Thursday, March 2, 2017

Whom have I in heaven but you?

Copyright: stanslavov / 123RF Stock Photo
Whom have I in heaven but you?
And earth has nothing I desire besides you.
My flesh and my heart may fail,
but God is the strength of my heart
and my portion forever – Psalm 73:25-26
Yesterday marked the beginning of Lent, a six-week season that leads up to Easter. While not a traditional part of Baptist life, many Baptists have begun to take a serious look at this season which has been observed by some Christian groups for centuries. For instance, for the last few years I have attempted to give something up for Lent. I admit that I am not always good at this. I fail as often as I succeed. I’m more ok with that than you’d think. Lent is one of those times in which attention to our failures may be as helpful achieving our goals. The point of the season, after all, isn’t to accumulate gold stars for how well we’ve done but to practice recognizing our need for God.

The tradition of giving something up for Lent is connected to the spiritual discipline of fasting and can be traced back to the early days of the church. In his book, Living the Christian Year, Bobby Gross notes that early Christians fasted on the Friday and Saturday before Easter as a way of remembering both Christ’s death and entombment. Later the fast stretched to include all of Holy Week. By the Council of Nicea in 325, some churches had extended such observances to a forty-day period of fasting and repentance much like the modern Lenten season.

In fasting, a person temporarily refrains from something good to make room in one’s life for something better, namely, the moving of God’s Spirit. For instance, a person refrains from eating for a period to dedicate the time normally given to meals to the seeking of God in prayer. For a more modern twist, a person might choose to give up TV, Facebook, an hour of sleep, or some other activity for the very same reason - to fill that time up with the pursuit of God's presence.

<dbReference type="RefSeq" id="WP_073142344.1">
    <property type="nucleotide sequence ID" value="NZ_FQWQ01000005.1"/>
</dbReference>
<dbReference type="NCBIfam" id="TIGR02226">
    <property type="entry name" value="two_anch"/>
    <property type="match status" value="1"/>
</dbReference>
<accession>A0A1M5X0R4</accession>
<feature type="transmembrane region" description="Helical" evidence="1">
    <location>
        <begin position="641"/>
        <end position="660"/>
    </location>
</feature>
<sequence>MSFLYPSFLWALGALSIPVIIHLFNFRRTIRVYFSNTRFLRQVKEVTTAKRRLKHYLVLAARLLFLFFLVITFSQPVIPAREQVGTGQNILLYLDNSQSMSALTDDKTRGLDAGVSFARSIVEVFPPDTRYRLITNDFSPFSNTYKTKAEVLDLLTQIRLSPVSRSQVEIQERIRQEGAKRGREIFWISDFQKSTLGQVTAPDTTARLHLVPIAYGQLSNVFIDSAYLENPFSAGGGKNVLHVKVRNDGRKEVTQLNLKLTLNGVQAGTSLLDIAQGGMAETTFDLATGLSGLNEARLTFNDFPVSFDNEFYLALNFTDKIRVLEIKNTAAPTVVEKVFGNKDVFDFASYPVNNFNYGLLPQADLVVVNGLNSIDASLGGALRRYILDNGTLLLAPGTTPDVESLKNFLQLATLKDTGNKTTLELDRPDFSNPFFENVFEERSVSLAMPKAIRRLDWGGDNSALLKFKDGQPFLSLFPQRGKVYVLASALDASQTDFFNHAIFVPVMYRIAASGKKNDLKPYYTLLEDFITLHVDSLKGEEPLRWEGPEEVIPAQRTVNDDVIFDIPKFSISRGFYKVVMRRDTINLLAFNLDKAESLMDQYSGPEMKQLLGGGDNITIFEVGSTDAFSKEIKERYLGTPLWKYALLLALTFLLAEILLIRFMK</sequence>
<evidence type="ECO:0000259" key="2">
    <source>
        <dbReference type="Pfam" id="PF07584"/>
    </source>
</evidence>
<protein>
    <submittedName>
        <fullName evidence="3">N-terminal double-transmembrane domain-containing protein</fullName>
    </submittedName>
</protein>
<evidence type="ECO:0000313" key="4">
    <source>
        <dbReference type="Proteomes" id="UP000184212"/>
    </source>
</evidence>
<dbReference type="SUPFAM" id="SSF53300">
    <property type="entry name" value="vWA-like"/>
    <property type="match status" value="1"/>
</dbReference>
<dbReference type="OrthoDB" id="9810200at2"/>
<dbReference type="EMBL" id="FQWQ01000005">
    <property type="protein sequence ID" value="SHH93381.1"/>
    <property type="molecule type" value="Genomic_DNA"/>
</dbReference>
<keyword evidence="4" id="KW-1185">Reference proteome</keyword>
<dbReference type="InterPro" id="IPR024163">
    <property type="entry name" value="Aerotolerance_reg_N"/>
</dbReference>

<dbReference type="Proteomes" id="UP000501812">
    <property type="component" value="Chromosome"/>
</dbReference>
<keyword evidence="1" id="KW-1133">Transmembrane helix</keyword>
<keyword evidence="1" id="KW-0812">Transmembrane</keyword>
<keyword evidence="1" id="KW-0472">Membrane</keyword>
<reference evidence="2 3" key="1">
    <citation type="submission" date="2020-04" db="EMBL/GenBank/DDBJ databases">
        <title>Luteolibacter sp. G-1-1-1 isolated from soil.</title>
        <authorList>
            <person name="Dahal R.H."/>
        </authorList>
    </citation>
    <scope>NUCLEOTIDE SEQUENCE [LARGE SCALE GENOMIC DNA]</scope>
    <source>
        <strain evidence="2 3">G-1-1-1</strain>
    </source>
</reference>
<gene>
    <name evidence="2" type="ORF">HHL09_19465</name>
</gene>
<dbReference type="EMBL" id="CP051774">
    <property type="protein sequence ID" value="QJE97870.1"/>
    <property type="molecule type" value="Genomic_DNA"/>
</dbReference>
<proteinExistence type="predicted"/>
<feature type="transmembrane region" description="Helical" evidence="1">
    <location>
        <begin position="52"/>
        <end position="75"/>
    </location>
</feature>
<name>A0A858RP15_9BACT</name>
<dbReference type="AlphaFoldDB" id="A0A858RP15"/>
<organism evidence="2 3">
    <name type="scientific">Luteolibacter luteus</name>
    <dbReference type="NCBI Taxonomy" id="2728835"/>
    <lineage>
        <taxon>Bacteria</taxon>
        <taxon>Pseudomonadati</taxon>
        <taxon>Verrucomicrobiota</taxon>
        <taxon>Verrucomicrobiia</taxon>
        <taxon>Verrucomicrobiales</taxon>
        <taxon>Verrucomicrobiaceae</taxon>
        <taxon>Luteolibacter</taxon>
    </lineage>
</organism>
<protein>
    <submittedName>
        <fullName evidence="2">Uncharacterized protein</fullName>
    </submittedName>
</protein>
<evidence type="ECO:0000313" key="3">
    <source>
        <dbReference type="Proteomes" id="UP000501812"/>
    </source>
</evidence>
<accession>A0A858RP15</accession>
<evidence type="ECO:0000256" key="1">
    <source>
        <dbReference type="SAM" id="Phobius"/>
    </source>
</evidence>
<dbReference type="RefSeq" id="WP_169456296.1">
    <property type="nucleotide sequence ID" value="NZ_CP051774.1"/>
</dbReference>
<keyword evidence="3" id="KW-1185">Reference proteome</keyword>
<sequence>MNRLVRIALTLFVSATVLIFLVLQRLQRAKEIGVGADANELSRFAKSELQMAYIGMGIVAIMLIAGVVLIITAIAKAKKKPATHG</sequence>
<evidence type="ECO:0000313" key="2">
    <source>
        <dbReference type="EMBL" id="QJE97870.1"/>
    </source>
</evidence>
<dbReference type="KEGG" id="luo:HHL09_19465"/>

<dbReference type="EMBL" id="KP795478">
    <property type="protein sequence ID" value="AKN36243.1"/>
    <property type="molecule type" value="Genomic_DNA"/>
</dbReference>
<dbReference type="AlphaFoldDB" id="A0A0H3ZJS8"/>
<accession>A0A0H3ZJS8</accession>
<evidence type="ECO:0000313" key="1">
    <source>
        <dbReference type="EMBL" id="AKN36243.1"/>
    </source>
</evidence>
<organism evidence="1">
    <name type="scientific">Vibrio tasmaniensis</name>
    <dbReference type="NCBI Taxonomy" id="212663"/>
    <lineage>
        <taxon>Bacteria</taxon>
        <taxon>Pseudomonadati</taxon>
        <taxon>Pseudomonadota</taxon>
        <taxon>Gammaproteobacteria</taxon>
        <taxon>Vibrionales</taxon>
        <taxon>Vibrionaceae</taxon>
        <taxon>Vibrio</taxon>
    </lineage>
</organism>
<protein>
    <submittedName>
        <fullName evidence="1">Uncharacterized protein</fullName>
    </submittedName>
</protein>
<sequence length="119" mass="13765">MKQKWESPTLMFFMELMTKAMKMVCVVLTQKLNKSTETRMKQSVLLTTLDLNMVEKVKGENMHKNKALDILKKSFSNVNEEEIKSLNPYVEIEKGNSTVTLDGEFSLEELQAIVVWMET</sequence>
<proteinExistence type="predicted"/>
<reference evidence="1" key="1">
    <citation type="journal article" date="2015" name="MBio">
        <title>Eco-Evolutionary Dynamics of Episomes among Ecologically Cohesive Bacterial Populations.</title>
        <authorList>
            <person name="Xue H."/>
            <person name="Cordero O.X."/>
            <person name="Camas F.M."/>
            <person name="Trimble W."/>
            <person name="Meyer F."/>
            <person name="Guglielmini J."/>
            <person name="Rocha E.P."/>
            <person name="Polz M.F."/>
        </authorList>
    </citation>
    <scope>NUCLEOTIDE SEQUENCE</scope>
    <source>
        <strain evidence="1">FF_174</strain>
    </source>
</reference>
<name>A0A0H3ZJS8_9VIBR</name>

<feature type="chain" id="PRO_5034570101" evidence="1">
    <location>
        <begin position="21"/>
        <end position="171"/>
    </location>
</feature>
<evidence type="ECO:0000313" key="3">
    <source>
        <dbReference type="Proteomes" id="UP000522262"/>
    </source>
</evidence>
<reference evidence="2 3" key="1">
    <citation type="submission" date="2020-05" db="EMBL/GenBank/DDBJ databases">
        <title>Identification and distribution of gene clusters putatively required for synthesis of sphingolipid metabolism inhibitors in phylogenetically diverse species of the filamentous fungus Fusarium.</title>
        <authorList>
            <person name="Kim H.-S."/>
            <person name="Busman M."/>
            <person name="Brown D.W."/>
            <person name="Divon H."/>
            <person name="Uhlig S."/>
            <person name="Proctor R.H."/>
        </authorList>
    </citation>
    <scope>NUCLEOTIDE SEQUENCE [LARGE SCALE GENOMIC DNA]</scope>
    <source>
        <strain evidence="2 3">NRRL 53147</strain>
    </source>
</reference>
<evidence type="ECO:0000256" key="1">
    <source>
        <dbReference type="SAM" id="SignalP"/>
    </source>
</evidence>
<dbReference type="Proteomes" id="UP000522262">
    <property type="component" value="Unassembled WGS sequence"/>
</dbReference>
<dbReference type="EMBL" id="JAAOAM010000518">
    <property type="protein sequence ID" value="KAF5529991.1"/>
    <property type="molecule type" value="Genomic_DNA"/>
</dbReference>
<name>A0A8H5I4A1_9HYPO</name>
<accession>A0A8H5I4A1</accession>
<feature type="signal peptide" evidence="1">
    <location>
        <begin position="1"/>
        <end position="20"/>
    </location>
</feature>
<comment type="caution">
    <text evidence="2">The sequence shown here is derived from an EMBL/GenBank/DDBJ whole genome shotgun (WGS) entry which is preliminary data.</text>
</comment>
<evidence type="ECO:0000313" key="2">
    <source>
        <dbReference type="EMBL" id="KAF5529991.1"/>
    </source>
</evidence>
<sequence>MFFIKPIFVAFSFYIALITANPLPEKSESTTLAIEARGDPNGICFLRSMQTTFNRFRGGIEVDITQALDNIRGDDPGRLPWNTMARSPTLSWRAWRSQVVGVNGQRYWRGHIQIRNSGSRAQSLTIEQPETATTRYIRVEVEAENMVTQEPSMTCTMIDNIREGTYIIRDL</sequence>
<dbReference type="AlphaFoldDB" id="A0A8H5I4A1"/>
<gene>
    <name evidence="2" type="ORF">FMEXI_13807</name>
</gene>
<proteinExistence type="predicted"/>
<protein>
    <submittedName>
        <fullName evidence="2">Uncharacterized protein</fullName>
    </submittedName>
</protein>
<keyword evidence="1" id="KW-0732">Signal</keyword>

In the process of fasting, we are reminded of our dependence upon God and our freedom from dependence upon anything else. Most of the things in our life are fine in themselves. In fact, they are gifts from God, but it is amazing how we can become consumed by these things without even realizing it. We think we can live without them if we so choose, but of course, we rarely get around to trying. Fasting during Lent is a time to try. Giving up a favorite activity or a favorite thing for Lent is a way of allowing one’s spirit to remember, "I may enjoy these things, but I do not need them. They are not my master. God, alone, is my portion."

The inward discovery that all we need is God should lead to changes in outward behavior. Discovering that God is enough leads us toward greater generosity. In giving something up we discover that we can also give something away. For example, if you have a Starbucks a day habit that you lay aside for forty days, that’s a decent chunk of change you’ll have come Easter morning. What will you choose to do with the extra money? One possibility is to give it away to those who need not practice fasting because their lives are already an exercise in need.

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Online Lenten Devotionals
  1. Bible Gateway is providing three Lenten devotionals straight to your inbox, including one from the writings of Dietrich Bonhoeffer and another from Dallas Willard. 
  2. Lent for Everyone is a Lenten Devotional available on the YouVersion app/webpage written by one of my favorite scholars, N.T. Wright. If you search the YouVersion site, you’ll find Lenten devotionals by a number of other famous authors, scholars, and ministries (Tim Keller, Max Lucado, etc).